The Book Thief

The Book Thief

Book - 2016
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Trying to make sense of the horrors of World War II, Death relates the story of Liesel--a young German girl whose book-stealing and story-telling talents help sustain her family and the Jewish man they are hiding, as well as their neighbors.
Publisher: New York : Alfred A. Knopf, 2016, ©2005.
Edition: Anniversary edition.
ISBN: 9781101934180
Characteristics: 552 pages :,illustrations ;,24 cm
Additional Contributors: White, Trudy - Illustrator


From the critics

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Jun 09, 2019

i love it so much that i hate it.

Jun 08, 2019

Excellent writing, lovely story. Markus Zusak's brilliant move having the 'Grim Reaper' narrate the book knocks this one out of the park. My eyes were misty by the end.

Groszerita May 26, 2019

Death is the narrator. Enough said.

May 04, 2019

loc 3038

Apr 02, 2019

Solid read, not sure about the message
A young girl uses stolen books to distract herself from the reality of living in Nazi Germany in WWII while hiding a Jewish man in her basement.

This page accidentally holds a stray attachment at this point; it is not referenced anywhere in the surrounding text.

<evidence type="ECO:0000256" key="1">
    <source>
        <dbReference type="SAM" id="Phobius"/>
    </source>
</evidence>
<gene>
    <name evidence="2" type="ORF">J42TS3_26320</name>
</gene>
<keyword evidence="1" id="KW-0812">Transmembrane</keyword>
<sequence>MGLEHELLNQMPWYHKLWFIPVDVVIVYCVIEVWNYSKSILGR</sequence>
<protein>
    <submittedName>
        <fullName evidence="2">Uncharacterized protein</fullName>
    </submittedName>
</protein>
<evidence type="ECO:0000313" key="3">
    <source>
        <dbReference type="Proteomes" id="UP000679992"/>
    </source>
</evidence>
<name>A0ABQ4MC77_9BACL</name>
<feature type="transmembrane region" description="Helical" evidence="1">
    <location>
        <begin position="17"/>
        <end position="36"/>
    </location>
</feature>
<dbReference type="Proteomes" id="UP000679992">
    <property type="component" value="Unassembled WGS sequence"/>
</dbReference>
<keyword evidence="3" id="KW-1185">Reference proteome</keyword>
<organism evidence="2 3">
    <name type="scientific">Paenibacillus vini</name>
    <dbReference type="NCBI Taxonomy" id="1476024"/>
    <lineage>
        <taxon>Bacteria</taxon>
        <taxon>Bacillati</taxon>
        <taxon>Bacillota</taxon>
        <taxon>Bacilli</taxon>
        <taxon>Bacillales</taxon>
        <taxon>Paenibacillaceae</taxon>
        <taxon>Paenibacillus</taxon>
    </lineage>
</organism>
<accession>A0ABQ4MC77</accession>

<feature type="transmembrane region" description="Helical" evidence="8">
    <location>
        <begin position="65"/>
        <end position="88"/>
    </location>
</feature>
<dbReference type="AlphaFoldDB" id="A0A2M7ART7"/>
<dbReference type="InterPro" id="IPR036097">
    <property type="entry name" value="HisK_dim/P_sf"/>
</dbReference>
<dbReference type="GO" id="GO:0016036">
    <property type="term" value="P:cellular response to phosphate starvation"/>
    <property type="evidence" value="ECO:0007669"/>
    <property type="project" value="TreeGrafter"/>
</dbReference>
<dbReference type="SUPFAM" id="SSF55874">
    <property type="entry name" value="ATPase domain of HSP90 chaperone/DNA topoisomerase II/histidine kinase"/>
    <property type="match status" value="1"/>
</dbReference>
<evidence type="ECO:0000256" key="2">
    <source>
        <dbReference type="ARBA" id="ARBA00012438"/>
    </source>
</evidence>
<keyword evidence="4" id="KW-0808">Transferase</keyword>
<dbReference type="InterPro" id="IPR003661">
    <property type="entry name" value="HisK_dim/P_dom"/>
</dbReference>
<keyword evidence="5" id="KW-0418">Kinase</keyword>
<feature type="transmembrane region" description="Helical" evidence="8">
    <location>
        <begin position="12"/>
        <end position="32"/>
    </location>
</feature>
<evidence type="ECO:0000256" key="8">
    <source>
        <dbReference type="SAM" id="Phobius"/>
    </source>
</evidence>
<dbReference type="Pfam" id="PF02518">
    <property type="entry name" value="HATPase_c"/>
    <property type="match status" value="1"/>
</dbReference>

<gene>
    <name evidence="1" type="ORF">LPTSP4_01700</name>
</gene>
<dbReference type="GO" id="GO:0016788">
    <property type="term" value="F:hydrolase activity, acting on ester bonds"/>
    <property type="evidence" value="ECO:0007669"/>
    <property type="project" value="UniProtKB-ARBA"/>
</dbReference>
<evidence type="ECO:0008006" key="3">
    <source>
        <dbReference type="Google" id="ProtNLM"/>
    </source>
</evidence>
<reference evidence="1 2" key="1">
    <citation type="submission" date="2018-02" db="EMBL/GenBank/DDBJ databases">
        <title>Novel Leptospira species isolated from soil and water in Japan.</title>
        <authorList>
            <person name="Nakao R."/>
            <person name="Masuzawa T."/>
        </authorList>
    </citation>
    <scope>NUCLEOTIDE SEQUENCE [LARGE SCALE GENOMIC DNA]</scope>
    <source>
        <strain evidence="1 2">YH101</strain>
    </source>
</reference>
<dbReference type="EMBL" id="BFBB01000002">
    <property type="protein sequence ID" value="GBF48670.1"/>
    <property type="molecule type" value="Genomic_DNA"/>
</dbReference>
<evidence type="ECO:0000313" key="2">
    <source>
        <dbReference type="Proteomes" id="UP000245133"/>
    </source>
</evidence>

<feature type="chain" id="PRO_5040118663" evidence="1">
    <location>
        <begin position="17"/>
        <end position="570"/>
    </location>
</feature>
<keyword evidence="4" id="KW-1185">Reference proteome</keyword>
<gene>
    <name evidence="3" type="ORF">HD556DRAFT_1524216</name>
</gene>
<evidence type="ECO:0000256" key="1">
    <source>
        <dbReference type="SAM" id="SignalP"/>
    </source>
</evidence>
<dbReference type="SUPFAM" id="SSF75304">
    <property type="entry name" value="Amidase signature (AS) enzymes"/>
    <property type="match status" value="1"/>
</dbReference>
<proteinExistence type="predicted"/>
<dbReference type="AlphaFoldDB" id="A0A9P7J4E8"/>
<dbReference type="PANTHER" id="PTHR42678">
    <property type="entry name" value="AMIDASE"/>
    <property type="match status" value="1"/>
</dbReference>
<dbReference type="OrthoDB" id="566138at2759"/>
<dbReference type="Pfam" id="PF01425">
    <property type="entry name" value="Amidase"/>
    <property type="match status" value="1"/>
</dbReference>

It is incredibly difficult to know how to review this book. The second half moves along at a much quicker pace and with much higher stakes. The book is narrated by Death / Grim Reaper, and the chapter headings give glimpses of what is to come. There are some red herrings near the end, implying one ending while leading to another, but overall it is pretty solid. The characters are lively, the girl is outstanding, and there are glimpses of her family that offer rare moments of joy and love. And it moved me to tears at the end.
It is hard to accept the implied message that "most Germans were good / nice", it was just the Nazis that were bad people. And even the storyline written by the Jewish man in the basement is that it is all because of the Fuhrer, that Hitler is the only truly evil one. There are parts of it that read like almost an apology for Nazism rather than a sense of accountability for the nation's deeds. The extra materials at the end tell how the author was inspired by his grandparents' accounts of the ordinariness (in some ways) of the war in Germany for Germans - something that happened around them, or to them, not committed by them. In terms of the writing, the first half is a bit slow and dull, and the constant foreshadowing is repetitive and annoying at the start, less so at the end. The caricature of the mother is ridiculous; she only becomes human near the end. Finally, and this is a bit of a spoiler, the story ends rather abruptly, leaving out a huge opportunity to tell some more story. I know this book is aimed at teens and is hugely popular, but I would not wants someone relying on this book as their only source of history.